Joel Friedland: Sure. Yeah, we are very careful as to who we bring in. Because again, it’s all relationships. We want to know each other before they come in. I do 506 C offerings. Which means we can advertise them. We can talk about them on a podcast, but everybody has to be an accredited investor, or they can’t come into the deal. And they have to be people that we get along with who trust me and I trust them. And otherwise it’s a mess.
Mike Morawski: Yeah, you’re absolutely right. It’s funny you say that this week alone, I told two people that I don’t think you’re a fit for us. And I don’t do that because you know when you connect with somebody or not. And as soon as investors want you to start changing documents or [00:37:00] doing something different, you’re not a connection with that person.
Joel Friedland: Yeah. This is my draft of my new document. I’ve got a lawyer in Philadelphia. He’s my securities lawyer. His name is Mark Roderick. And we have to be careful how we write these documents so that they’re easy to read so that the investors can understand what they’re getting. Mark doesn’t believe in legalese. Instead of receive, he says, get. If you can say it in three letters, you’d rather do that than a word that’s nine letters.
Mike Morawski: I love that.
Joel Friedland: Isn’t that great?
Mike Morawski: Yeah. But for a simple Southside Chicago guy like me.
Joel Friedland: Exactly. Yeah. So we have the book we put out and we send it to people. We email it over. And I like when they have a lot of tough questions. That’s always the best. I like a discriminating investor who’s careful.
And the biggest question that they ask me that’s the most important is about succession planning. Because you and I are, I’m a little older than you, I’m assuming. When I get hit by a truck or I get [00:38:00] cancer or whatever, they want to know that somebody’s standing in line on the bench next to the bench, ready to take over.
And so people say, well, what happens if something happens to you? I know you. So I’ve got Eric Schneider, who’s 20 years younger, and then my son, Sam, was 20 years younger than that. So there’s a succession line of people who know the business and can be in charge of it. If something happens to me. That’s the question that’s the number one stumper for most people.
Mike Morawski: That’s interesting. I don’t necessarily know. I think because I have a team, a pretty strong team, I don’t get that. That question doesn’t come up as much. I have a great partner, who handles all of the stuff that I don’t have the brain power to handle. I’m a visionary and big picture guy. And when you give me a set of documents like that. I fall asleep by page three.
Joel Friedland: You’re like a Milt Podolsky. Milt Podolsky didn’t have any patience for any of that stuff. And Steve Podolsky had patience for all of that stuff. [00:39:00] So they were a great team. And they had another, he had another brother, Randy, who also was great on details.
You’ve got to have your back office. In my case, I’ve got two guys in my back accounting office have been with me for 20 years. And without having the back office really in good shape, everything can get out of control pretty quickly.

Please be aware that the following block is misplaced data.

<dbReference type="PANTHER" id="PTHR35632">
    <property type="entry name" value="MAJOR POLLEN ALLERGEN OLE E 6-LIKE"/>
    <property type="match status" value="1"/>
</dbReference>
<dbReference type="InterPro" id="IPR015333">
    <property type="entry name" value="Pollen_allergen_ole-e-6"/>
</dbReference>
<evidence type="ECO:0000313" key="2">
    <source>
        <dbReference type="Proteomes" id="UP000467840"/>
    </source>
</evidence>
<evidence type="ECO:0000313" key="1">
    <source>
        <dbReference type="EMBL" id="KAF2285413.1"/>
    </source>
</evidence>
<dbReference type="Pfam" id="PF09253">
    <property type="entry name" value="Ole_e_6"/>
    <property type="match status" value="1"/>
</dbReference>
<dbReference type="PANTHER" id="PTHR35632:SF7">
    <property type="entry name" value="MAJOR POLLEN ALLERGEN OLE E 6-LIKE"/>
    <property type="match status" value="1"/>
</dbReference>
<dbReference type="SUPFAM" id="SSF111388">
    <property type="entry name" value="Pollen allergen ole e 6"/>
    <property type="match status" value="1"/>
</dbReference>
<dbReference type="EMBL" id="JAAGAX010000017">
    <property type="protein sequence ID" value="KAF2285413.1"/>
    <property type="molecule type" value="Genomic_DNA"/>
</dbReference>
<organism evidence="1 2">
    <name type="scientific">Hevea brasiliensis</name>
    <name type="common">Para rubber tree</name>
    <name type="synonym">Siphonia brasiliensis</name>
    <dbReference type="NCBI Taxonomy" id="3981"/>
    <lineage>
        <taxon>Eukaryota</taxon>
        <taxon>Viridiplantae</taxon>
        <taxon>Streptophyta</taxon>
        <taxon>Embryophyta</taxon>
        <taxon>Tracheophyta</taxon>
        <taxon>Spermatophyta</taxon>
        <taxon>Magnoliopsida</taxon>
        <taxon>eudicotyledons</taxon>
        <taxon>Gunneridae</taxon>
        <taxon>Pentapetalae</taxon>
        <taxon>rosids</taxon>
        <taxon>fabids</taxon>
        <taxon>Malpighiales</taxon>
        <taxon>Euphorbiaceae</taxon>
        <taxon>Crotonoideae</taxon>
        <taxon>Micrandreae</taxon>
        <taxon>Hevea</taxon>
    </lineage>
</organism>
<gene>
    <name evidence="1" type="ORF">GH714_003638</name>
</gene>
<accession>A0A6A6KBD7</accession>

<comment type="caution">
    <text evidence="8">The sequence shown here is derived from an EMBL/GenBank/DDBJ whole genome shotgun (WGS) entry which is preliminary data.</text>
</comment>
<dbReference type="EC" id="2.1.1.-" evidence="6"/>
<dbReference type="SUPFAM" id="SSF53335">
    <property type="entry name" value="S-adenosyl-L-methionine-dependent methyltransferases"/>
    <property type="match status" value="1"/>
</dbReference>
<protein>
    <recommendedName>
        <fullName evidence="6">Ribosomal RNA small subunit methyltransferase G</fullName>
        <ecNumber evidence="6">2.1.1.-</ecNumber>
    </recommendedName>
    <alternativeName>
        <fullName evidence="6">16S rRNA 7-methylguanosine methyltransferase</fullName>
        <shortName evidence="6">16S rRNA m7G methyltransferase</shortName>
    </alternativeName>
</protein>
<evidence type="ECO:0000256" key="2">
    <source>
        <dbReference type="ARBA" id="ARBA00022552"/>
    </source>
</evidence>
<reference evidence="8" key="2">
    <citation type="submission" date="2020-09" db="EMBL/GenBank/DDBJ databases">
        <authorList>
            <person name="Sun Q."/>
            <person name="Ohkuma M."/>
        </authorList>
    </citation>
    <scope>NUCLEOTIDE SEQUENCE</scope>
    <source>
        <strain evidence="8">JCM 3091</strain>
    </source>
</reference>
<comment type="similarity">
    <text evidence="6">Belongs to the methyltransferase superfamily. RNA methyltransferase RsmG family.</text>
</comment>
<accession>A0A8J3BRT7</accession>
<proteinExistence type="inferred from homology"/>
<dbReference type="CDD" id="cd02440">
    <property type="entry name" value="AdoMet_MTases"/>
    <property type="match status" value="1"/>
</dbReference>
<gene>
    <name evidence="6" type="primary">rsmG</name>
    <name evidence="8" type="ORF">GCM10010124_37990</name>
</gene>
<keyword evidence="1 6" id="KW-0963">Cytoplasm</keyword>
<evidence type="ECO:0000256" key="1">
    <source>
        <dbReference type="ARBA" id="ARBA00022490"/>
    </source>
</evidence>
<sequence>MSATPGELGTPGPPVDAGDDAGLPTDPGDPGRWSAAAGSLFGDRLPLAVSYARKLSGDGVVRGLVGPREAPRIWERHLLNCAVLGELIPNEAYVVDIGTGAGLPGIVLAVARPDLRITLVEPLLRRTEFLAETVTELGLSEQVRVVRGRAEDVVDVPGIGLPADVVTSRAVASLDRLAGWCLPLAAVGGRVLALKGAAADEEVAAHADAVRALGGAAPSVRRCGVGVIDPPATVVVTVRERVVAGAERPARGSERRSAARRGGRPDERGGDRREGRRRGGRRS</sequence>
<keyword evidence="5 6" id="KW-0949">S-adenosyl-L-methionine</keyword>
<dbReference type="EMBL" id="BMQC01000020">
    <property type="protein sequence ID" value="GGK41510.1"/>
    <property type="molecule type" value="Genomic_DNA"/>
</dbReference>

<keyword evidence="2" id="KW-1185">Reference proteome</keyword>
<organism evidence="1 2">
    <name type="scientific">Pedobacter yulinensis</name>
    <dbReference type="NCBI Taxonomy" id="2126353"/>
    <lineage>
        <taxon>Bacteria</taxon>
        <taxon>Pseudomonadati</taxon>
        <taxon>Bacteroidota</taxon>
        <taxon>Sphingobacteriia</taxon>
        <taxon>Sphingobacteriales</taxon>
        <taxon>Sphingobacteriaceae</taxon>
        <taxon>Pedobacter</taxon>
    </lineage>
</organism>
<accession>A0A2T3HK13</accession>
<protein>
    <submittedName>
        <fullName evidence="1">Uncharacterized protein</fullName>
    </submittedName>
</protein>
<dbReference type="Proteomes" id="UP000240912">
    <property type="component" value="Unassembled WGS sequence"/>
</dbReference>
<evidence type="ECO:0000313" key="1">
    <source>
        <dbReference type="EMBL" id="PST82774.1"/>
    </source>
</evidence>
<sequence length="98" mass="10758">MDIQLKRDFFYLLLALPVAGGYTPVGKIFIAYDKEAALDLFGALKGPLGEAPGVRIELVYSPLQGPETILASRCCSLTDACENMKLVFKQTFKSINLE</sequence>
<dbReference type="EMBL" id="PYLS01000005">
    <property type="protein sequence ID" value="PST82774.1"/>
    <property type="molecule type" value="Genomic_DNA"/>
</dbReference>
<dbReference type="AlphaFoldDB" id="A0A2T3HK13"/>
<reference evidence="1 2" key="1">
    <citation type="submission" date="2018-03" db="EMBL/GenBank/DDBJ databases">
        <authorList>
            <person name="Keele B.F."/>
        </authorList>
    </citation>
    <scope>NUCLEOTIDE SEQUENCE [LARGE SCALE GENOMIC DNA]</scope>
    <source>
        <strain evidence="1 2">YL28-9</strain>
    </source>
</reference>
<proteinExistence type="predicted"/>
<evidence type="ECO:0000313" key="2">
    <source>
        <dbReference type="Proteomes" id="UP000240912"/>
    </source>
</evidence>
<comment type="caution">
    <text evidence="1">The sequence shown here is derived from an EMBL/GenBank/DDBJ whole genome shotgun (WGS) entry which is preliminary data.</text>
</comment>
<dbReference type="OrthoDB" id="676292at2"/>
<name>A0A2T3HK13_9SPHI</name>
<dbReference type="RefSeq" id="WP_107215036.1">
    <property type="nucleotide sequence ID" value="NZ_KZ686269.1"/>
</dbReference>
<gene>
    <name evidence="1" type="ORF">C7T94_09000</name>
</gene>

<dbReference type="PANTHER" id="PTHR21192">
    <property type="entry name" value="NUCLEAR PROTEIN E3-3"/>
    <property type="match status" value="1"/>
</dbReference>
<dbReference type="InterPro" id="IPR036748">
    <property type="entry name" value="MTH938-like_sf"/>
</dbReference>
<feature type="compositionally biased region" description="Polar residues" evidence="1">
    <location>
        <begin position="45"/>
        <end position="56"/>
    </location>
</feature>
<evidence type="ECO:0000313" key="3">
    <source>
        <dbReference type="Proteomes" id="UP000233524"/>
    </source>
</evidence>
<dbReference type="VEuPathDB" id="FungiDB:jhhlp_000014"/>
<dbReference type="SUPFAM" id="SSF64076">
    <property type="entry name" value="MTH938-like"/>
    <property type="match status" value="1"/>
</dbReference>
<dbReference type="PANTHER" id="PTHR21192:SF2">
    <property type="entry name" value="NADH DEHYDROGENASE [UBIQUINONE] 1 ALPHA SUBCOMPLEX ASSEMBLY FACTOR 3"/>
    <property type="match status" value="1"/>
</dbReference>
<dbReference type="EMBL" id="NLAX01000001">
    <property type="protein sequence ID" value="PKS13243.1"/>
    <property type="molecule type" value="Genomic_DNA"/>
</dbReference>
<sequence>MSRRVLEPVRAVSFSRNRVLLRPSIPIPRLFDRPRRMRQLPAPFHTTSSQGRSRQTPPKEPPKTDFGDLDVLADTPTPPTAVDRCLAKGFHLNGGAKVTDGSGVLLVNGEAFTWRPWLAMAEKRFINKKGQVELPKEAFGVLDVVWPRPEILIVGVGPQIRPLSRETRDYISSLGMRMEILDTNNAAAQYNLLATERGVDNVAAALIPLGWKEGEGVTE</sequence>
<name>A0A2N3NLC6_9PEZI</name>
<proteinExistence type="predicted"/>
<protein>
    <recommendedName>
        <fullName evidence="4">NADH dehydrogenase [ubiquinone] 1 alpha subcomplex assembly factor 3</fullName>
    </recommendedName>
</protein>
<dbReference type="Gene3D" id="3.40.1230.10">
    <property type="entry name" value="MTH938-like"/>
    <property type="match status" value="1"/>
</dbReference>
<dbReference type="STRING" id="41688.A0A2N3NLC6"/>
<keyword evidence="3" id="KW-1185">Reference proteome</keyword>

Mike Morawski: Absolutely. Yeah.
Joel Friedland: So it’s good that you have that somebody who handles that for you.
Mike Morawski: Yeah. Listen, thanks for being here this morning. I appreciate it. This has been very insightful. What do you want to leave investors with and please tell them how they, get in touch with you.
Joel Friedland: Sure. I’m firstname.lastname@example.org. That’s my email. And the biggest thing that I think is important to say is that I’ve been through battles and there are future battles. Nothing is easy. It’s not simple. I’ve heard you say it. It’s complicated. There’s work to do and our work is never done. And [00:40:00] someone who says, yeah, it’s easy. Invest. We always make money. They’re full of it. So you and I both agree that we have to work hard. And that’s the message. It’s hard work.
Mike Morawski: Yeah, absolutely. Hey, best book you ever read?
Joel Friedland: The Four Agreements by Ruiz. Fabulous.
Mike Morawski: Yeah . Love that book. That’s awesome. Hey, I appreciate you being here this morning. And, I would encourage people if they’re looking for something different, if they’re looking for some diversification in their portfolio, whether they’re in the stock market or whether they’re in multifamily. I’ve had a couple multifamily investors lately say, Hey, I need to diversify into something else a little bit. This might be a great vehicle for them.
Joel Friedland: Yeah. And vice versa. My people who watch this, might be interested in what you’re doing.
Mike Morawski: Yeah. So you and I should probably continue to build a little bit of a relationship.
Joel Friedland: I would love that.
Mike Morawski: Yeah, me too. Me too. Thanks for being here. I appreciate it.
And everybody remember we are here to bring you some twists, somebody who’s [00:41:00] going to share with you something you don’t know and it’s going to help give you that golden nugget to help build your business. If Joel can do anything for you, don’t hesitate to reach out to him. If I can help, don’t hesitate to reach out to me.
Joel, have a great new year. Good luck in 2024. I look forward to talking with you soon.
Joel Friedland: Thank you.
Kristen: Thank you Mike, and thank you for joining us for another great episode of Insider Secrets. As always, Insider Secrets is brought to you by My Core Intentions. Wherever you hang out on social media, you will find Mike and My Core Intentions. Please like and follow us to get the most up to date real estate investing trends.